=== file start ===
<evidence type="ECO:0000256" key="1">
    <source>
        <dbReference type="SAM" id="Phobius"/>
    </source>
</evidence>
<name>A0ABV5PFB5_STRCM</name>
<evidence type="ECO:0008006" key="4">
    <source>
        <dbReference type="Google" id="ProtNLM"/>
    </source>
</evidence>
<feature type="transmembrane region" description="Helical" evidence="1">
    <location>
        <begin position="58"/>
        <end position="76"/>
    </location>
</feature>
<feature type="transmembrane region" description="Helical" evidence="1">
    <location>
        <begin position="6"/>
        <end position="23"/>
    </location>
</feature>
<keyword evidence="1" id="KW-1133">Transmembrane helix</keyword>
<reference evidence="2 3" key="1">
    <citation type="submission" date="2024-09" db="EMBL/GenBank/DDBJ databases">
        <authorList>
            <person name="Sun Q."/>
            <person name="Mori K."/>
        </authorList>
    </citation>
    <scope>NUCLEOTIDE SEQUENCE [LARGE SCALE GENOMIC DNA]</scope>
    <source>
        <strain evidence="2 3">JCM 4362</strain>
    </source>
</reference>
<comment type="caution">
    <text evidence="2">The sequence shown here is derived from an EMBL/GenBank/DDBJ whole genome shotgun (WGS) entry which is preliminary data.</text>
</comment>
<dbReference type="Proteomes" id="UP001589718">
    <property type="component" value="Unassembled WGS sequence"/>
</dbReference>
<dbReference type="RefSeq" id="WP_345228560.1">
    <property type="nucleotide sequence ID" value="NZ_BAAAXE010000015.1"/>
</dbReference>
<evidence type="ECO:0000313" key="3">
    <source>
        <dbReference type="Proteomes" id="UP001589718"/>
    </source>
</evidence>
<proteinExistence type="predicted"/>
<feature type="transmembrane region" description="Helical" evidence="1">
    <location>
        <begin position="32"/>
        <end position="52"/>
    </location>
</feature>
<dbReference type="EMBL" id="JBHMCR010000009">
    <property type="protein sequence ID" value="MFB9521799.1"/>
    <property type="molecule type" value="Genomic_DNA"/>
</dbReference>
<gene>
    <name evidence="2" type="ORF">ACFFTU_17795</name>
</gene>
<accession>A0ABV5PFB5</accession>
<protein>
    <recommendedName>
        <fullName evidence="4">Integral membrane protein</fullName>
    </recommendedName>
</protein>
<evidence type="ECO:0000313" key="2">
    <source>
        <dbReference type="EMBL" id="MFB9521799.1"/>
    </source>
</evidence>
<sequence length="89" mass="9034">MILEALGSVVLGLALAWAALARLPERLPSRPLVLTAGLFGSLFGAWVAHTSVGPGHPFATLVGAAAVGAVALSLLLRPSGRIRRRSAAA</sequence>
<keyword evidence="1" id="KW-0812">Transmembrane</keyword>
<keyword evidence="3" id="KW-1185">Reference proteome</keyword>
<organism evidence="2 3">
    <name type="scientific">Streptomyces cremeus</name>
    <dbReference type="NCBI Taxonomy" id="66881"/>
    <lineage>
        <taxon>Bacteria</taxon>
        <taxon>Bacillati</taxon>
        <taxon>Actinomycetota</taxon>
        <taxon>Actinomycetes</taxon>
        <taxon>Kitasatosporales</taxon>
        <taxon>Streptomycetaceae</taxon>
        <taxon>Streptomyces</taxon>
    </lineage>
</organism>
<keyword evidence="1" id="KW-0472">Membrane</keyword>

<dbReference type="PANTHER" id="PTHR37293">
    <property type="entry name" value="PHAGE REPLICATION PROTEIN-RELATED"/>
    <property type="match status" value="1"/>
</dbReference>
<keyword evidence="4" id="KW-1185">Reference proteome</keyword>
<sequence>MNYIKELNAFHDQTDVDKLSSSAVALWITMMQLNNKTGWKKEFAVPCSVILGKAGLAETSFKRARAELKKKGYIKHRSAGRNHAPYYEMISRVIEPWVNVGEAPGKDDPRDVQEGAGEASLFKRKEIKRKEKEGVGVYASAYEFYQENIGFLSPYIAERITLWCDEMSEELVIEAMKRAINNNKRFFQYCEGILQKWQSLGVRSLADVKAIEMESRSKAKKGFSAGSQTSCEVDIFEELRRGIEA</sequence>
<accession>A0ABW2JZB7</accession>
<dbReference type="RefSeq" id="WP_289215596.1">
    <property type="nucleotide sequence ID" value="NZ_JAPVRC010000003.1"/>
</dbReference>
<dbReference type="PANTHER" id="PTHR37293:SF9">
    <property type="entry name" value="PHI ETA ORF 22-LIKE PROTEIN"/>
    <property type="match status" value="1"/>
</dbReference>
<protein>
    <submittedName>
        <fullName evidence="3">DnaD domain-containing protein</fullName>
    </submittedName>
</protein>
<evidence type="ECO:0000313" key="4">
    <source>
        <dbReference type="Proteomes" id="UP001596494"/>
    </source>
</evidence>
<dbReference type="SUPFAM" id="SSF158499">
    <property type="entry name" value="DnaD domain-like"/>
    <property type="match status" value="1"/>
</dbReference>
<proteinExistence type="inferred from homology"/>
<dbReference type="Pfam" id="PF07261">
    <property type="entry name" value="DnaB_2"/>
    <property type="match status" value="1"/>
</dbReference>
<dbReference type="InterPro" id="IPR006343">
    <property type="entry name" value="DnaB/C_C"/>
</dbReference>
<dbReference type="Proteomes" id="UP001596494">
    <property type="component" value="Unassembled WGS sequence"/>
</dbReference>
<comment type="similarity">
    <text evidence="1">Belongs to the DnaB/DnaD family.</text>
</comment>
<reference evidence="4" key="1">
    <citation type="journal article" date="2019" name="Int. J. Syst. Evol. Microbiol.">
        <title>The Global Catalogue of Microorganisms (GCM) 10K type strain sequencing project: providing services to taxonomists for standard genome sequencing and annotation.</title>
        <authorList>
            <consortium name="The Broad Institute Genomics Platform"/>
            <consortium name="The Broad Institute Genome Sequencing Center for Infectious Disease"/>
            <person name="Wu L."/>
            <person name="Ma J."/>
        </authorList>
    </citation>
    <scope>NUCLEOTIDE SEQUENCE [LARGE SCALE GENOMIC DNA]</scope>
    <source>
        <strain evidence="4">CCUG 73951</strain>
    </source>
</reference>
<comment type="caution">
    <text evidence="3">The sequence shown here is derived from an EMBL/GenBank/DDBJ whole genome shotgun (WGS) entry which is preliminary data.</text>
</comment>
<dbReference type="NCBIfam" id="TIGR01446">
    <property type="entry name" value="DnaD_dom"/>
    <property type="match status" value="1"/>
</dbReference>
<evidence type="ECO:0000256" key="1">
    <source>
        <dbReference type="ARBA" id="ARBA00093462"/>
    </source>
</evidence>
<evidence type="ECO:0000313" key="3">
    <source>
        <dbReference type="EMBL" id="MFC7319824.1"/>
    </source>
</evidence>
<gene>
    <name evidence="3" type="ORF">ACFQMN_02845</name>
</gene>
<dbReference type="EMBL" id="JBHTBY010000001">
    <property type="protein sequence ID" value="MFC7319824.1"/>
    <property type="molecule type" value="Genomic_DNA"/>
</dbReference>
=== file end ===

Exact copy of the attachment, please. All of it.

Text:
<evidence type="ECO:0000256" key="1">
    <source>
        <dbReference type="SAM" id="Phobius"/>
    </source>
</evidence>
<name>A0ABV5PFB5_STRCM</name>
<evidence type="ECO:0008006" key="4">
    <source>
        <dbReference type="Google" id="ProtNLM"/>
    </source>
</evidence>
<feature type="transmembrane region" description="Helical" evidence="1">
    <location>
        <begin position="58"/>
        <end position="76"/>
    </location>
</feature>
<feature type="transmembrane region" description="Helical" evidence="1">
    <location>
        <begin position="6"/>
        <end position="23"/>
    </location>
</feature>
<keyword evidence="1" id="KW-1133">Transmembrane helix</keyword>
<reference evidence="2 3" key="1">
    <citation type="submission" date="2024-09" db="EMBL/GenBank/DDBJ databases">
        <authorList>
            <person name="Sun Q."/>
            <person name="Mori K."/>
        </authorList>
    </citation>
    <scope>NUCLEOTIDE SEQUENCE [LARGE SCALE GENOMIC DNA]</scope>
    <source>
        <strain evidence="2 3">JCM 4362</strain>
    </source>
</reference>
<comment type="caution">
    <text evidence="2">The sequence shown here is derived from an EMBL/GenBank/DDBJ whole genome shotgun (WGS) entry which is preliminary data.</text>
</comment>
<dbReference type="Proteomes" id="UP001589718">
    <property type="component" value="Unassembled WGS sequence"/>
</dbReference>
<dbReference type="RefSeq" id="WP_345228560.1">
    <property type="nucleotide sequence ID" value="NZ_BAAAXE010000015.1"/>
</dbReference>
<evidence type="ECO:0000313" key="3">
    <source>
        <dbReference type="Proteomes" id="UP001589718"/>
    </source>
</evidence>
<proteinExistence type="predicted"/>
<feature type="transmembrane region" description="Helical" evidence="1">
    <location>
        <begin position="32"/>
        <end position="52"/>
    </location>
</feature>
<dbReference type="EMBL" id="JBHMCR010000009">
    <property type="protein sequence ID" value="MFB9521799.1"/>
    <property type="molecule type" value="Genomic_DNA"/>
</dbReference>
<gene>
    <name evidence="2" type="ORF">ACFFTU_17795</name>
</gene>
<accession>A0ABV5PFB5</accession>
<protein>
    <recommendedName>
        <fullName evidence="4">Integral membrane protein</fullName>
    </recommendedName>
</protein>
<evidence type="ECO:0000313" key="2">
    <source>
        <dbReference type="EMBL" id="MFB9521799.1"/>
    </source>
</evidence>
<sequence length="89" mass="9034">MILEALGSVVLGLALAWAALARLPERLPSRPLVLTAGLFGSLFGAWVAHTSVGPGHPFATLVGAAAVGAVALSLLLRPSGRIRRRSAAA</sequence>
<keyword evidence="1" id="KW-0812">Transmembrane</keyword>
<keyword evidence="3" id="KW-1185">Reference proteome</keyword>
<organism evidence="2 3">
    <name type="scientific">Streptomyces cremeus</name>
    <dbReference type="NCBI Taxonomy" id="66881"/>
    <lineage>
        <taxon>Bacteria</taxon>
        <taxon>Bacillati</taxon>
        <taxon>Actinomycetota</taxon>
        <taxon>Actinomycetes</taxon>
        <taxon>Kitasatosporales</taxon>
        <taxon>Streptomycetaceae</taxon>
        <taxon>Streptomyces</taxon>
    </lineage>
</organism>
<keyword evidence="1" id="KW-0472">Membrane</keyword>

<dbReference type="PANTHER" id="PTHR37293">
    <property type="entry name" value="PHAGE REPLICATION PROTEIN-RELATED"/>
    <property type="match status" value="1"/>
</dbReference>
<keyword evidence="4" id="KW-1185">Reference proteome</keyword>
<sequence>MNYIKELNAFHDQTDVDKLSSSAVALWITMMQLNNKTGWKKEFAVPCSVILGKAGLAETSFKRARAELKKKGYIKHRSAGRNHAPYYEMISRVIEPWVNVGEAPGKDDPRDVQEGAGEASLFKRKEIKRKEKEGVGVYASAYEFYQENIGFLSPYIAERITLWCDEMSEELVIEAMKRAINNNKRFFQYCEGILQKWQSLGVRSLADVKAIEMESRSKAKKGFSAGSQTSCEVDIFEELRRGIEA</sequence>
<accession>A0ABW2JZB7</accession>
<dbReference type="RefSeq" id="WP_289215596.1">
    <property type="nucleotide sequence ID" value="NZ_JAPVRC010000003.1"/>
</dbReference>
<dbReference type="PANTHER" id="PTHR37293:SF9">
    <property type="entry name" value="PHI ETA ORF 22-LIKE PROTEIN"/>
    <property type="match status" value="1"/>
</dbReference>
<protein>
    <submittedName>
        <fullName evidence="3">DnaD domain-containing protein</fullName>
    </submittedName>
</protein>
<evidence type="ECO:0000313" key="4">
    <source>
        <dbReference type="Proteomes" id="UP001596494"/>
    </source>
</evidence>
<dbReference type="SUPFAM" id="SSF158499">
    <property type="entry name" value="DnaD domain-like"/>
    <property type="match status" value="1"/>
</dbReference>
<proteinExistence type="inferred from homology"/>
<dbReference type="Pfam" id="PF07261">
    <property type="entry name" value="DnaB_2"/>
    <property type="match status" value="1"/>
</dbReference>
<dbReference type="InterPro" id="IPR006343">
    <property type="entry name" value="DnaB/C_C"/>
</dbReference>
<dbReference type="Proteomes" id="UP001596494">
    <property type="component" value="Unassembled WGS sequence"/>
</dbReference>
<comment type="similarity">
    <text evidence="1">Belongs to the DnaB/DnaD family.</text>
</comment>
<reference evidence="4" key="1">
    <citation type="journal article" date="2019" name="Int. J. Syst. Evol. Microbiol.">
        <title>The Global Catalogue of Microorganisms (GCM) 10K type strain sequencing project: providing services to taxonomists for standard genome sequencing and annotation.</title>
        <authorList>
            <consortium name="The Broad Institute Genomics Platform"/>
            <consortium name="The Broad Institute Genome Sequencing Center for Infectious Disease"/>
            <person name="Wu L."/>
            <person name="Ma J."/>
        </authorList>
    </citation>
    <scope>NUCLEOTIDE SEQUENCE [LARGE SCALE GENOMIC DNA]</scope>
    <source>
        <strain evidence="4">CCUG 73951</strain>
    </source>
</reference>
<comment type="caution">
    <text evidence="3">The sequence shown here is derived from an EMBL/GenBank/DDBJ whole genome shotgun (WGS) entry which is preliminary data.</text>
</comment>
<dbReference type="NCBIfam" id="TIGR01446">
    <property type="entry name" value="DnaD_dom"/>
    <property type="match status" value="1"/>
</dbReference>
<evidence type="ECO:0000256" key="1">
    <source>
        <dbReference type="ARBA" id="ARBA00093462"/>
    </source>
</evidence>
<evidence type="ECO:0000313" key="3">
    <source>
        <dbReference type="EMBL" id="MFC7319824.1"/>
    </source>
</evidence>
<gene>
    <name evidence="3" type="ORF">ACFQMN_02845</name>
</gene>
<dbReference type="EMBL" id="JBHTBY010000001">
    <property type="protein sequence ID" value="MFC7319824.1"/>
    <property type="molecule type" value="Genomic_DNA"/>
</dbReference>